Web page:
Exceptions thrown during execution of the try block can be caught and handled in a catch block. A finally block is guaranteed to be executed, regardless of the cause of exit from the try block, or whether any catch block was executed.
Few points to note:
- For each try block there can be zero or more catch blocks, but only one finally block.
- The catch blocks and the finally block must always appear in conjunction with a try block, and in the right order.
- A try block must be followed by at least one catch block or a finally block must be specified.
Let us try to understand the try-catch-finally flow.
The try block establishes a context for exception handling. Termination of a try block occurs as a result of encountering an exception, or from successful execution of the code in the try block.
The catch blocks are skipped for all normal exits from the try block where no exceptions were raised, and control is transferred to the finally block if one is specified.
For all exits from the try block resulting from exceptions, control is transferred to the catch blocks—if any such blocks are specified—to find a matching catch block.If no catch block matches the thrown exception, control is trans- ferred to the finally block if one is specified.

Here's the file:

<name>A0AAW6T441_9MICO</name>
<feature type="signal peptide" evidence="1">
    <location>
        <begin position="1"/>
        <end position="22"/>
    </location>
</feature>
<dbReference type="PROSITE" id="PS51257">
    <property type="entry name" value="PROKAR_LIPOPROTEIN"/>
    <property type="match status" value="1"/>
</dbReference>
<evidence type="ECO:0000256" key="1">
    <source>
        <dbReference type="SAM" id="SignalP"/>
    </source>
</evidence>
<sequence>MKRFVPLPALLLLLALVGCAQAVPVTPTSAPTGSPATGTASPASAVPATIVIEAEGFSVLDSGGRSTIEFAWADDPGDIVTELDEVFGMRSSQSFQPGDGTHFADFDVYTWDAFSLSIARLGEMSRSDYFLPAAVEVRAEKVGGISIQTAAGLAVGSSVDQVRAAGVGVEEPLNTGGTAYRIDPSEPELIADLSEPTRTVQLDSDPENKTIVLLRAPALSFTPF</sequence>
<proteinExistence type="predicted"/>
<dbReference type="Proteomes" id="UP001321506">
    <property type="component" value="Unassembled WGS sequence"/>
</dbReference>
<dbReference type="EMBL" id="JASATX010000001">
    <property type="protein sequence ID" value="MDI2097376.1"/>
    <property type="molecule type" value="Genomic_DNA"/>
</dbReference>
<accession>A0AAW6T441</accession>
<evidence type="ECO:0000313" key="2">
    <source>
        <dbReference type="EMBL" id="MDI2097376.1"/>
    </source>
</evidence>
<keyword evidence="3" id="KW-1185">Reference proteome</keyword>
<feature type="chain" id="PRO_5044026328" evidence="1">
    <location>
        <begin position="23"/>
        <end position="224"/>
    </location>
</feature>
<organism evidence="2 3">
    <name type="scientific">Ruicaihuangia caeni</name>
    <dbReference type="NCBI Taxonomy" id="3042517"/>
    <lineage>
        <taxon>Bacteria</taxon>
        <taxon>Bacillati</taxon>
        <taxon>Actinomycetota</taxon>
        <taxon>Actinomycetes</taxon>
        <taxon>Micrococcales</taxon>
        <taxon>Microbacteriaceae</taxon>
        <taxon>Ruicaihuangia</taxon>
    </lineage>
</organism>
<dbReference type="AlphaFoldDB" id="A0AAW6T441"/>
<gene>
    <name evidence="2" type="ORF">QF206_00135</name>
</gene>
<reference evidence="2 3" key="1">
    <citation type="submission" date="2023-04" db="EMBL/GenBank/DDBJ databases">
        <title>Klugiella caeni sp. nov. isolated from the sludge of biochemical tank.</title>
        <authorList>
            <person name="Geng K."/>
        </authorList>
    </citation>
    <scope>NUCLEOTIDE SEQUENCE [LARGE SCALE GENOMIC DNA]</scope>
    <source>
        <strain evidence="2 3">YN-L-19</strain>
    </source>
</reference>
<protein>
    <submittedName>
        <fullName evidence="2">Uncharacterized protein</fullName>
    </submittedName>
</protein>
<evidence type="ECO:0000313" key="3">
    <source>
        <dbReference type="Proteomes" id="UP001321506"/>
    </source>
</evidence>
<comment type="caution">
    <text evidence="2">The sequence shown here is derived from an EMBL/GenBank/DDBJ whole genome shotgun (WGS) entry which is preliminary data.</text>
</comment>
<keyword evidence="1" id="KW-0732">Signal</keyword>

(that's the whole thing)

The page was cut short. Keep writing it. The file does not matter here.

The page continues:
The finally Block
The finally block is guaranteed to be executed, regardless of whether any catch block was executed. Since the finally block is always executed, the finally block can be used to specify any clean-up code (e.g., to free resources such as files,database connections).
Let us consider the following three scenarios:
1. No Exception is thrown
2. Exception is thrown and handled
3. Exception is thrown and not handled